Undeniably the backbone of the series, gameplay in Madden 2003 is the most refined of any football sim to date. A handful of tweaks and minor changes have been implemented that immediately set it apart from its clunky 2002 predecessor.
First, gameplay speed has been increased a notch. The result is a more responsive game engine that accurately represents the sheer speed and violence of the pro game. Fortunately, the augmented pace doesn't come at the expense of coherent gameplay. You still have time to see your offensive line blast a hole in the defense, make your cut and explode into the open field.
A string of savage stiff-arm animations have been added this year, allowing more powerful runners to use their ability to the fullest and take the battle to the defense. Power backs like Jerome "The Bus" Bettis and Eddie George brutalize would-be tacklers, able to drive the ball into opposition territory and wreak havoc.
The play-action game has been reworked completely to make it a worthwhile, viable option. Unlike previous versions, linebackers or safeties who bite on the PA will leave wide holes in the defense that you can exploit to great effect. Just like real life, the play-action game will be far more damaging with a dynamic running attack.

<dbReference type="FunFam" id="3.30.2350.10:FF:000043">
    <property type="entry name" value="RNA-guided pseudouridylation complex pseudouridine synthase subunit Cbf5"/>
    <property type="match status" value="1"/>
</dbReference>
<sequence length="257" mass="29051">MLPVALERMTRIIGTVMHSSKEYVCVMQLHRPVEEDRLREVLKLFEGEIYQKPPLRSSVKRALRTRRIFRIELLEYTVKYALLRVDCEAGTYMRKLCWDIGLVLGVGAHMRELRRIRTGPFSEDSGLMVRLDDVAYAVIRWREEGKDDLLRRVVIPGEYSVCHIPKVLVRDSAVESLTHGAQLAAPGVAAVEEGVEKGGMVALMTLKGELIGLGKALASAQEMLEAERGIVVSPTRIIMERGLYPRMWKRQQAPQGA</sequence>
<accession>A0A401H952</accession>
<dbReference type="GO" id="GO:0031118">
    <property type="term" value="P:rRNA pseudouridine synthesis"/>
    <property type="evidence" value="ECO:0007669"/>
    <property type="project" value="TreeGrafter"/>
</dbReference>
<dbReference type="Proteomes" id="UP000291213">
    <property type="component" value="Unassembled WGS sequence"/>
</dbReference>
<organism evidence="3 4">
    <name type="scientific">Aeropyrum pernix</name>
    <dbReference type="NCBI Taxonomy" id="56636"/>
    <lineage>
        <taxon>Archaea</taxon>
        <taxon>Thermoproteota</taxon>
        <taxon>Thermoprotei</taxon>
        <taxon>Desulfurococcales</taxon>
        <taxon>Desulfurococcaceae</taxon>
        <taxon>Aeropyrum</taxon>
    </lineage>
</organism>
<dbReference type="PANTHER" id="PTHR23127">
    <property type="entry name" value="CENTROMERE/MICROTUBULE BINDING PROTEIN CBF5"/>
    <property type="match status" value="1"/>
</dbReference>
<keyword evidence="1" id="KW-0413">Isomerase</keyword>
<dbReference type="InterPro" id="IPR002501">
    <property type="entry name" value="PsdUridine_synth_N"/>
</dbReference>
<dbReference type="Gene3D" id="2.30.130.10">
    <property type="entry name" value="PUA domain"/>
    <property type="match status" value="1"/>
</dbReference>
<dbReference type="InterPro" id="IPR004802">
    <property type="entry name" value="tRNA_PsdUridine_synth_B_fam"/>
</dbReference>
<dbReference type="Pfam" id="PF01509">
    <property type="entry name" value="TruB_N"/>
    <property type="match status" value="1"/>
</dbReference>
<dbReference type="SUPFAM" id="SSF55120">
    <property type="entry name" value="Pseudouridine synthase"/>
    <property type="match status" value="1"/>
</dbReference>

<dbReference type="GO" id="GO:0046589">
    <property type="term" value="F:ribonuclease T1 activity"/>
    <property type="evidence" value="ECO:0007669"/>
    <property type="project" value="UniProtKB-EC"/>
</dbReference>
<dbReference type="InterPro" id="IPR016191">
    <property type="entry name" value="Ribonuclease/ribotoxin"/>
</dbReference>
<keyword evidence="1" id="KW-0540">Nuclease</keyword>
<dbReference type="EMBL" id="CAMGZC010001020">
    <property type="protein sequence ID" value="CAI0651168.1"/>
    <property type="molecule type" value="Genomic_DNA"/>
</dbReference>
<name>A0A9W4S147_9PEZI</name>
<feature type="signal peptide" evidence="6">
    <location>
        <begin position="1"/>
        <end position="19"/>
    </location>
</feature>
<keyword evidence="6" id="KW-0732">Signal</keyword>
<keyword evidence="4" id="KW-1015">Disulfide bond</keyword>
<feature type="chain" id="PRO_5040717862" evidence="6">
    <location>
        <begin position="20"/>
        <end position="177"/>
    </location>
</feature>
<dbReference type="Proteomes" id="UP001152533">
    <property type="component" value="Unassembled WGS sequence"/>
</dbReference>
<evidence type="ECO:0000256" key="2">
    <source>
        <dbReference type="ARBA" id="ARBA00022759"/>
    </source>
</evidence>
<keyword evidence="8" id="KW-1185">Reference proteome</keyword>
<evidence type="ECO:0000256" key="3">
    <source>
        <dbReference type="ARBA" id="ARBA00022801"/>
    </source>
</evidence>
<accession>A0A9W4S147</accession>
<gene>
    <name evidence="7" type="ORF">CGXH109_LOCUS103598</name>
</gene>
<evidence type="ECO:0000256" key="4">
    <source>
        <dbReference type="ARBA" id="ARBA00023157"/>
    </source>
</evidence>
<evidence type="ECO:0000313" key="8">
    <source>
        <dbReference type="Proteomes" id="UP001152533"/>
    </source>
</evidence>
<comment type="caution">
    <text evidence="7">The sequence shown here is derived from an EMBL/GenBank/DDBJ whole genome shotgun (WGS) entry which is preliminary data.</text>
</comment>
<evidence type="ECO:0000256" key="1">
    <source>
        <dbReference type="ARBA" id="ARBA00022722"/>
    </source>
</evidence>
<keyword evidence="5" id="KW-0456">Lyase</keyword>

For those whose memories have been completely eroded by sniffing glue or noxious greenhouse emissions, Joe Gibbs and his 1991 Redskins thrived on the success of the play-action pass. They would pummel the opposition with the running game until they were fatigued and demoralized, and then open gaping wounds in the secondary with a precise play-action game. It speaks volumes about how far Madden NFL 2003 has come when you can do the same.
The control scheme remains second nature. A defensive strafe option has been added this year, allowing you to move laterally or backpedal without having to turn your head away from the action. It's a clever addition that works wonders in the passing game and will be praised by longtime fans of the series.
The visuals in Madden NFL 2003 are stunning. Fluid animations, dynamic lighting and realistic weather effects all mesh to create a believable experience.
Sun-drenched stadiums hum with energy and excitement, and cast realistic shadows across the field that actually shift and bend as the game goes on. Adjust your weather sliders just right and you can play in a torrential downpour in Miami's Pro Player Stadium, a near blizzard in Buffalo's Ralph Wilson Stadium, or an impenetrable fog in state-of-the-art Seahawks Stadium.